And he smiled happily to himself.

MR BIGOT cover resized

Words by me, art by @KaiserOfCrisps


37 thoughts on “Mr Bigot

  1. You have shown how much of a bigot you are with this rather puerile posting, maybe the next one will be telling us how much Brighton has improved with the green council there. I take exception to being called a bigot when I am not bigoted I just want my nation to be free from governance by an unelected committee of failed politicians who do not have my best interests at heart.

    1. You have just proved Paul’s point entirely with your comment, Barry. You have been gullible enough to believe UKIP’s campaign, and to believe that they’re less corrupt than other parties. We are already IN Europe, and we DO have elected politicians in Europe. They’re called MEPs. There are even UKIP MEPs representing us in Europe right now. And the current coalition government who have no mandate to rule – they’re the REAL unelected committee of failed politicians you don’t have your best interests at heart. Look closer to home.

    2. He never said you were a bigot: I believe “duped politician-hater” is the category he puts you in.
      “And he knew that there were a lot of people who didn’t like politicians at all, and who could be convinced that he wasn’t like other politicians. And then they would vote for him too. Even though he really was like other politicians.
      So, between the bigots, the closet bigots and the duped politician-haters, Mr Bigot would do very well.”
      You seem to believe UKIP will be different from other political parties, so I suppose you fit into that category; not a bigot. Why should he criticise the Greens? He’s not the BBC, he doesn’t have to be even-handed with political parties. 😉

      1. I happily criticise political parties when they deserve criticism – on this blog I’ve attacked Labour, the Tories, the Lib Dems as well as UKIP. I’ll attack the Greens too, if I think they deserve it – but not if they don’t, just to be even handed. The Greens’ campaign for the EU elections is, as far as I can see, the best of the current lot. That’s why I’ll be voting for them, as I’ve blogged before….

  2. One slight thing is that the current Government do have a mandate to rule. We live under rule of a Monarcy and it is Her Government; she can invite anyone to be PM regardless of the electoral process. Normally she stays out of such matters but technically she could strike down Parliament tomorrow and rule herself if she chose to do so.

    UKIP are biggots, racists, homophobes and as bad if not worse than the majority of politicians. They all spout popularist hot air to dupe the weak minded who aren’y able, or willing, to challenge the basis on which such promises are made – let alone hold them to account when the golden promise somehow vanishes. The BNP are many things but at least they don’t hide their anti everything not white English with 2.4 kids a car and pet stance (butch pets only obviously)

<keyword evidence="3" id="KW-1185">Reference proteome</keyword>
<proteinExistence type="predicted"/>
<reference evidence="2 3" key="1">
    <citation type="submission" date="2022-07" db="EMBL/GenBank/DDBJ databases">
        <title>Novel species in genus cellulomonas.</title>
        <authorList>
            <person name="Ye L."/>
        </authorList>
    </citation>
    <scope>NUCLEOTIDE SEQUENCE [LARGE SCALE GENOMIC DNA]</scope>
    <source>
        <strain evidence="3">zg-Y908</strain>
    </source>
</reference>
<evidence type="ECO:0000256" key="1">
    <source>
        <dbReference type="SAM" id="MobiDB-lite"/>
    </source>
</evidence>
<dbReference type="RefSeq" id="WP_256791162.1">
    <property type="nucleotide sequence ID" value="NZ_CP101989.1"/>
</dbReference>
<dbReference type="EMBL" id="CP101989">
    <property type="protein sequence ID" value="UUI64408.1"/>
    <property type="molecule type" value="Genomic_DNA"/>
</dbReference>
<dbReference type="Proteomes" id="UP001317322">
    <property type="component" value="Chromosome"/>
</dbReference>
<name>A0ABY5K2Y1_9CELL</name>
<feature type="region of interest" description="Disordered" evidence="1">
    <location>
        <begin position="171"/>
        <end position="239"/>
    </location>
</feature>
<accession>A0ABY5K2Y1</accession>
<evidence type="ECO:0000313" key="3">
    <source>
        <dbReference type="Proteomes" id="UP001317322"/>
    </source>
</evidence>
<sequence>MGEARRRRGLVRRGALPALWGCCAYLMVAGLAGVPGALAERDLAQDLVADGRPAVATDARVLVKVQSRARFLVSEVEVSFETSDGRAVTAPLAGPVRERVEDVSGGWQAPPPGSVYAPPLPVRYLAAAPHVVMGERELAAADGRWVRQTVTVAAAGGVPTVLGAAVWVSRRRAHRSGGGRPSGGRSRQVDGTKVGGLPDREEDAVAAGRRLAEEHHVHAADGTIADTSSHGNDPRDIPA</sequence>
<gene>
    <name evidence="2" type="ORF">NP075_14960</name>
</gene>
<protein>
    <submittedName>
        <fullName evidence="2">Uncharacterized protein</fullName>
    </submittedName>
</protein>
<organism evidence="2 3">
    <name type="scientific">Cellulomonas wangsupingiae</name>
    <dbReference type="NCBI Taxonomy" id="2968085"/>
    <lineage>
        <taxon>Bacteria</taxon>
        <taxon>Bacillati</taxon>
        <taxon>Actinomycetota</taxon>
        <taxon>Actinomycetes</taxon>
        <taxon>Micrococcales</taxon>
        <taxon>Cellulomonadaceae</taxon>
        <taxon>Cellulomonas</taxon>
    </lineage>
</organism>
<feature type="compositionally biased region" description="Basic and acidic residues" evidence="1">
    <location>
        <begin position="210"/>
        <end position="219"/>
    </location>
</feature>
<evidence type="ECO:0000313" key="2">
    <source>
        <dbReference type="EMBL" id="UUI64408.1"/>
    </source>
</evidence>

Like or loathe her the only top politician to say this is what I believe and then carry it out regardless of pandering to those after her blood or even worse the ever fickle opinion poll was Margaret Thatcher. Others who have been in Parliament even longer like Shirley Williams aren’t as strong with their convictions. If anyone is of the foolish belief that politics is little more than a grandeous trading floor then think again. Back room conversations and promises to garnour support and then the bigger players forcing the weaker to comply or they get extinguished. Then there’s the church meddling in politics but nobody dares challenge it or we’d find out how much the really do financially back to exert an ‘above weight’ level of influence.

    Right that out am off for my tea and hob nobbs!

  3. I read your blog and the comments underneath and was avidly anticipating someone striking a valid point. Overall, I think it’s been a massive waste of electricity and a good way to insult millions of voters. Was that your objective?

  4. As long as we are debating this and realising that we aren’t going into this with our eyes wide shut, I think this is very pertinent. However, the problem is that the other other politicians have been running the show so successfully for so long that some voters are looking around to find someone else to give them a good kick up the backside and this is why there is some support – in my humble.

    1. That’s certainly one part of it – but as I allude to in the post, Farage and UKIP aren’t actually any different. He’s part of that same establishment elite. A Public School, ex-banker, who’s been riding the political gravy train for years.